Remove any vegetables within a few hours of feeding, so they will not spoil and spread harmful bacteria.

Learn more about all the foods guinea pigs can eat.

Healthy Treats

Offering an occasional treat is a nice way to reward your cavy.

Treats should only make up 10% of your cavy’s complete diet.

Fruits and root vegetables may be offered to your guinea pig during the week as long as you keep the portions small.

Even though fruits contain several vital nutrients, they have high sugar content.

Kiwis, citrus, and strawberries are all rich in vitamin C.

However, strawberries also contain oxalates, so feed them to your cavy sparingly.

There are commercial treats available for guinea pigs, but they are loaded with artificial sweeteners and very little nutritional value.

More nutritious snack options are rolled oats mixed in with your cavy’s pellets or a cardboard tube filled with hay.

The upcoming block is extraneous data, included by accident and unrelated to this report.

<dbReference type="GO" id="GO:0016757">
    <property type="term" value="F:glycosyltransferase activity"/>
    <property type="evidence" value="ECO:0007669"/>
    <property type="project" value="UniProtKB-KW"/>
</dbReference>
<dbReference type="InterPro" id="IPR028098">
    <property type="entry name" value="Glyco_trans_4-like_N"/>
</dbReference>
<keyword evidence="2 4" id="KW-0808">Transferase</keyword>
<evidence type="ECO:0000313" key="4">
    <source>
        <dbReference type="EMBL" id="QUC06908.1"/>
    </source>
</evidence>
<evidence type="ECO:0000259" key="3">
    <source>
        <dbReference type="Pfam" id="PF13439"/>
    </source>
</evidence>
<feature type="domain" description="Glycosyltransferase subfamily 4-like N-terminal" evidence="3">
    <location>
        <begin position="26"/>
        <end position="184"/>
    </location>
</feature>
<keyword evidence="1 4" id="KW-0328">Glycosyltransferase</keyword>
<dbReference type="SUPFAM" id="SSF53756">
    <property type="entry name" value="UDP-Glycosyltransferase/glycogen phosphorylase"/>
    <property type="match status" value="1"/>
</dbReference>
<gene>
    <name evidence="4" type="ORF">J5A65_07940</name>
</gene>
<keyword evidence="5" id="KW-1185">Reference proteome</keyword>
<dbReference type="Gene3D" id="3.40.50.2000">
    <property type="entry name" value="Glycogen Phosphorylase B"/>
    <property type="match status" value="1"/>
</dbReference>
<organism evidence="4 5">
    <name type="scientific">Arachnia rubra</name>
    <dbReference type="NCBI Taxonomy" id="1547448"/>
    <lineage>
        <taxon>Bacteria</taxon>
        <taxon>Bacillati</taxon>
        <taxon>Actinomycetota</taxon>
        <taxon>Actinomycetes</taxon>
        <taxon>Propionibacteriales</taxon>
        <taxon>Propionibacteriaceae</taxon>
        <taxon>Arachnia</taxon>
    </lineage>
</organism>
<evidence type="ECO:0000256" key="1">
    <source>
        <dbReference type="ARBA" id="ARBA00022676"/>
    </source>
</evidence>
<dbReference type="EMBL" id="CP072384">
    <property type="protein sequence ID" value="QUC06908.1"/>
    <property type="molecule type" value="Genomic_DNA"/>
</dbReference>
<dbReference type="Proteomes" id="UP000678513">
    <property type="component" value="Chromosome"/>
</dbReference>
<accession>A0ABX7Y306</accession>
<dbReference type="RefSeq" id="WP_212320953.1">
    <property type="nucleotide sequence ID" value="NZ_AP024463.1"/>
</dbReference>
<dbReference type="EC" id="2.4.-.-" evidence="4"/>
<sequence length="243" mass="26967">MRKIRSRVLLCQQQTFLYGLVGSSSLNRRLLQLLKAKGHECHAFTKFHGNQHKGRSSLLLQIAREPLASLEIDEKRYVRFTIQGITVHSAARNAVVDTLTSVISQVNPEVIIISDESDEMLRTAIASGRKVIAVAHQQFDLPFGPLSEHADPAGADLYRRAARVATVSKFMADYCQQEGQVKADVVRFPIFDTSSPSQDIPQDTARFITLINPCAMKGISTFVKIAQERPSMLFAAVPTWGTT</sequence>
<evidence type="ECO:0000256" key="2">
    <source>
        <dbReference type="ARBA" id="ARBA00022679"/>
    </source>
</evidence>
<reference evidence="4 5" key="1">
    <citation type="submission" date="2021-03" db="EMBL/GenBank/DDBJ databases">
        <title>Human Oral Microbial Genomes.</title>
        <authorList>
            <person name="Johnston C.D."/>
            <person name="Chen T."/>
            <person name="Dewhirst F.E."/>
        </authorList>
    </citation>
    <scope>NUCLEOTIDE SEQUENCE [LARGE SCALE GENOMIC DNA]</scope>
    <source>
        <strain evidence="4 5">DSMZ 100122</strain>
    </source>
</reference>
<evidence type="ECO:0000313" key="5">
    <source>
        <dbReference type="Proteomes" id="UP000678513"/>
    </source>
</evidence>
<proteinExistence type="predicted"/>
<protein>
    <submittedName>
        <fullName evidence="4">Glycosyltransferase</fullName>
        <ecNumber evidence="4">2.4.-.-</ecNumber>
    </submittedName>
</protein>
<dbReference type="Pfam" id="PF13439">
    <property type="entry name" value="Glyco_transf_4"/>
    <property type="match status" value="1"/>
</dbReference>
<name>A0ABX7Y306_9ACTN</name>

Foods to Avoid Feeding a Guinea Pig

Mineral wheels and multivitamins are marketed as health supplements for your guinea pig, but they are unnecessary.

If you are feeding your guinea pig a well-balanced diet full of essential nutrients, you do not need to add any supplements.

Mineral or salt wheels are not recommended, as they contain potentially harmful chemicals.

Certain foods also need to be avoided because they may be toxic, high in fat or sugar, present a choking hazard, or cause excess gas and bloating.

Some common foods to avoid feeding a guinea pig include:

  • Chocolate
  • Onions
  • Garlic
  • Mushrooms
  • Iceberg lettuce
  • Nuts
  • Potatoes
  • Avocados
  • Meat
  • Bread
  • Dairy products

Seeds aren’t great for guinea pigs either. Click the link to learn more about it.